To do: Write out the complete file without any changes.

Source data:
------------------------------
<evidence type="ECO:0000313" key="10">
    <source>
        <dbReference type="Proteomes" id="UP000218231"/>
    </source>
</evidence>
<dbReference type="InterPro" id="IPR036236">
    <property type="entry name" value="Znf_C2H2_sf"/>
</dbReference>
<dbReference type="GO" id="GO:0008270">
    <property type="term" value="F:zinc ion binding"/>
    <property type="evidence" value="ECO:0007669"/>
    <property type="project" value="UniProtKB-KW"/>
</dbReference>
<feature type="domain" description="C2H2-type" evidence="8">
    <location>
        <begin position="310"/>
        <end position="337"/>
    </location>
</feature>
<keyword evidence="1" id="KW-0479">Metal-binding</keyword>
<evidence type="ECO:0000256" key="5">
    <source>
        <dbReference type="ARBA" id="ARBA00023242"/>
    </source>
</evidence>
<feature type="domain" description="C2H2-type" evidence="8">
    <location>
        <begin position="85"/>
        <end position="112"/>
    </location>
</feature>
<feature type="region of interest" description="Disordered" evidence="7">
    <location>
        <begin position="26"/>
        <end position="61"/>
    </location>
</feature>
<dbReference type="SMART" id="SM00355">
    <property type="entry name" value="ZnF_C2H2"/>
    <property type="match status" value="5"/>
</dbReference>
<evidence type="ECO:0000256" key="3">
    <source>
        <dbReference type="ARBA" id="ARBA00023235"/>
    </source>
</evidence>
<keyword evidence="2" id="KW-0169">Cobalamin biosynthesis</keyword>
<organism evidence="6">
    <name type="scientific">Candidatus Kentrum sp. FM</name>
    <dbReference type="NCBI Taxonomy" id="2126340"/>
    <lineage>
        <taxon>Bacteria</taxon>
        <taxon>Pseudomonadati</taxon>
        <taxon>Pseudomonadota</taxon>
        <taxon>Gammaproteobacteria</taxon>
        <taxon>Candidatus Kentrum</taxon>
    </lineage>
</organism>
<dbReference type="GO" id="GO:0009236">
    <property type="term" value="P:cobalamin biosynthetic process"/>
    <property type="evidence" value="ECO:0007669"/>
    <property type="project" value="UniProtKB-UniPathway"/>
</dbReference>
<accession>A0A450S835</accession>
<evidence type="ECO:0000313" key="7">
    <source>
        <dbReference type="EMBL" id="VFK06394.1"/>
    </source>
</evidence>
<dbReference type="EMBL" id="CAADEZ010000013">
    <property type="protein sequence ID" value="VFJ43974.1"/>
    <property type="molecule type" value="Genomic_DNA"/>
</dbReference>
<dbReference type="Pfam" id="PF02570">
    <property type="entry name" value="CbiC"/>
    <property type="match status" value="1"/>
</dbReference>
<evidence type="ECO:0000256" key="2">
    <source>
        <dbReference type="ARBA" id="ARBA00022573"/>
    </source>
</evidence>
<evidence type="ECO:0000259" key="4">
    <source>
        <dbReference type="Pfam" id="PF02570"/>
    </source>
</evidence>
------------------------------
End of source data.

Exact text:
<evidence type="ECO:0000313" key="10">
    <source>
        <dbReference type="Proteomes" id="UP000218231"/>
    </source>
</evidence>
<dbReference type="InterPro" id="IPR036236">
    <property type="entry name" value="Znf_C2H2_sf"/>
</dbReference>
<dbReference type="GO" id="GO:0008270">
    <property type="term" value="F:zinc ion binding"/>
    <property type="evidence" value="ECO:0007669"/>
    <property type="project" value="UniProtKB-KW"/>
</dbReference>
<feature type="domain" description="C2H2-type" evidence="8">
    <location>
        <begin position="310"/>
        <end position="337"/>
    </location>
</feature>
<keyword evidence="1" id="KW-0479">Metal-binding</keyword>
<evidence type="ECO:0000256" key="5">
    <source>
        <dbReference type="ARBA" id="ARBA00023242"/>
    </source>
</evidence>
<feature type="domain" description="C2H2-type" evidence="8">
    <location>
        <begin position="85"/>
        <end position="112"/>
    </location>
</feature>
<feature type="region of interest" description="Disordered" evidence="7">
    <location>
        <begin position="26"/>
        <end position="61"/>
    </location>
</feature>
<dbReference type="SMART" id="SM00355">
    <property type="entry name" value="ZnF_C2H2"/>
    <property type="match status" value="5"/>
</dbReference>
<evidence type="ECO:0000256" key="3">
    <source>
        <dbReference type="ARBA" id="ARBA00023235"/>
    </source>
</evidence>
<keyword evidence="2" id="KW-0169">Cobalamin biosynthesis</keyword>
<organism evidence="6">
    <name type="scientific">Candidatus Kentrum sp. FM</name>
    <dbReference type="NCBI Taxonomy" id="2126340"/>
    <lineage>
        <taxon>Bacteria</taxon>
        <taxon>Pseudomonadati</taxon>
        <taxon>Pseudomonadota</taxon>
        <taxon>Gammaproteobacteria</taxon>
        <taxon>Candidatus Kentrum</taxon>
    </lineage>
</organism>
<dbReference type="GO" id="GO:0009236">
    <property type="term" value="P:cobalamin biosynthetic process"/>
    <property type="evidence" value="ECO:0007669"/>
    <property type="project" value="UniProtKB-UniPathway"/>
</dbReference>
<accession>A0A450S835</accession>
<evidence type="ECO:0000313" key="7">
    <source>
        <dbReference type="EMBL" id="VFK06394.1"/>
    </source>
</evidence>
<dbReference type="EMBL" id="CAADEZ010000013">
    <property type="protein sequence ID" value="VFJ43974.1"/>
    <property type="molecule type" value="Genomic_DNA"/>
</dbReference>
<dbReference type="Pfam" id="PF02570">
    <property type="entry name" value="CbiC"/>
    <property type="match status" value="1"/>
</dbReference>
<evidence type="ECO:0000256" key="2">
    <source>
        <dbReference type="ARBA" id="ARBA00022573"/>
    </source>
</evidence>
<evidence type="ECO:0000259" key="4">
    <source>
        <dbReference type="Pfam" id="PF02570"/>
    </source>
</evidence>